PCA is a data reduction method, using mathematical techniques to identify the pattern in a data matrix. The main element of this approach consists of the construction of a small set of new orthogonal, that is, uncorrelated variables derived from a linear combination of the original variables.

Correlation coefﬁcient (r)/Square of the correlation coefﬁcient (r2): The correlation coefﬁcient ‘r’ and square of the correlation coefﬁcient (r2) are measures of the quality of the ﬁt of the model. It is computed using the following equation

r = √ 1ΣΔ2/SSY

r2 = l-ΣΔ2 /SSY

Where, SSY = Σ (Yobs - Ymean )

ΣΔ2 = Σ (Yobs – Ycal)2

Where SSY is the overall variance, that is, S = Σ (Yobs - Ymean) Y is observed biological activities

Ymean is mean of biological activities value

Ycal is calculated biological activity used in the equation.

A high value of correlation coefﬁcient (r) indicates the statistical signiﬁcance of the regression equation and thereby the participating substituent constants. The squared correlation r2 is a measure of the explained variance, most often presented as a percentage value, for example, r = 0.8, then r2 = 0.664 or 66.4% as the variance accounted by regression parameters.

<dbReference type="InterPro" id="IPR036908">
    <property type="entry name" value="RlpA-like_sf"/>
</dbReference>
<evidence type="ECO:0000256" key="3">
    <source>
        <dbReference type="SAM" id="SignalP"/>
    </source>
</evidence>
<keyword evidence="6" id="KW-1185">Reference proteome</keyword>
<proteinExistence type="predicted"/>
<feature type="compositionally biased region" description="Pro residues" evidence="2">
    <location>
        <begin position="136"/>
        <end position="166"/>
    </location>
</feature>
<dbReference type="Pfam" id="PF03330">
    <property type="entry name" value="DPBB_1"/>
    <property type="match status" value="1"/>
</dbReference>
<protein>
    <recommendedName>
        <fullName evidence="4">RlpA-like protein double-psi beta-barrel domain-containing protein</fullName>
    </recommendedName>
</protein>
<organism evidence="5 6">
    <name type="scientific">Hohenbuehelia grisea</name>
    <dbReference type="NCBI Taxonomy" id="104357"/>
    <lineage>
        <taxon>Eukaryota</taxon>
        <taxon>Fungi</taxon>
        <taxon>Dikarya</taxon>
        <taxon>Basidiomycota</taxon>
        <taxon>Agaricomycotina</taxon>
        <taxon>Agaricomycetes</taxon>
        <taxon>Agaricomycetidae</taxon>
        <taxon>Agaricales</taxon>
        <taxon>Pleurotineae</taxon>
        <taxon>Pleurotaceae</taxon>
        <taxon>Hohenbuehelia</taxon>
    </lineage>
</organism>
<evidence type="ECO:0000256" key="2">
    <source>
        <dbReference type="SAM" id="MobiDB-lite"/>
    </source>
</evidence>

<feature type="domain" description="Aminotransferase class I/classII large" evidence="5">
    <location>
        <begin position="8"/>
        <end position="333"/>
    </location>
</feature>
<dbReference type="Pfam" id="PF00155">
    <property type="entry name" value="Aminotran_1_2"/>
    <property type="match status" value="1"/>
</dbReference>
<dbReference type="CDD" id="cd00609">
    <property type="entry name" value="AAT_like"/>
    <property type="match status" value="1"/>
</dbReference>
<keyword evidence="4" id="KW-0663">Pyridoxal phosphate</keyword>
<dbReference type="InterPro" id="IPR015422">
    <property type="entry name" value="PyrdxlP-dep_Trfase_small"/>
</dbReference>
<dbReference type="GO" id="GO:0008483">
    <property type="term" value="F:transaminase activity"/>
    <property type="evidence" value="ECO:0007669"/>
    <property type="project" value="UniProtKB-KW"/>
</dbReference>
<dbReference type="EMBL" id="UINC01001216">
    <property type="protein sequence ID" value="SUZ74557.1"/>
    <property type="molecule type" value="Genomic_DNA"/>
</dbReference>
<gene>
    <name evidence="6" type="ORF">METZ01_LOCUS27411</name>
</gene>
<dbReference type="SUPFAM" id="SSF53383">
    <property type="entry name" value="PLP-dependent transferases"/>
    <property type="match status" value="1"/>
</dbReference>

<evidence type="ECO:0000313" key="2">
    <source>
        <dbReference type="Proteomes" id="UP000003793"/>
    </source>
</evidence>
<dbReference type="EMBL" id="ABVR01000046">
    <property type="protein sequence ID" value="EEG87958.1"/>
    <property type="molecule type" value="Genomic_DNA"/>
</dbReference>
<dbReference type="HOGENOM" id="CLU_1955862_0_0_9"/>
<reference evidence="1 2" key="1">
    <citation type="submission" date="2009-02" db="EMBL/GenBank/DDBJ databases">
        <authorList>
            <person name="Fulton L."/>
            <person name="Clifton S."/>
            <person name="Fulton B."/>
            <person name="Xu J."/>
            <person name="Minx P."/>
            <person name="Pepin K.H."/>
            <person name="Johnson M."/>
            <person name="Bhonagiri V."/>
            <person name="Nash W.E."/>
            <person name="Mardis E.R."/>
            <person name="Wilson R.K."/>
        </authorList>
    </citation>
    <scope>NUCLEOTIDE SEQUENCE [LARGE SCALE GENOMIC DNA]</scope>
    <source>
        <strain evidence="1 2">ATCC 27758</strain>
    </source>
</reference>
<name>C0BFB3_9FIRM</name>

Standard error of the estimate (S): This is a measure of how well the function derived by the QSAR analysis predicts the observed biological activity. Its value considers the number of objects n and the number of variable k. Therefore, S depends not only on the quality of ﬁt, but also on the number of degrees of freedom. The smaller the value of S the better is the QSAR.

DF = n – k – 1

S = √Σ (Yobs – Y cal )2 /n – k – 1

F-value: It is a measure of the statistical signiﬁcance of the regression model, the inﬂuence of the number of variables included in the model is even larger than the standard deviation.

F-value = r2 (n – k – 1)/k(1 – r2)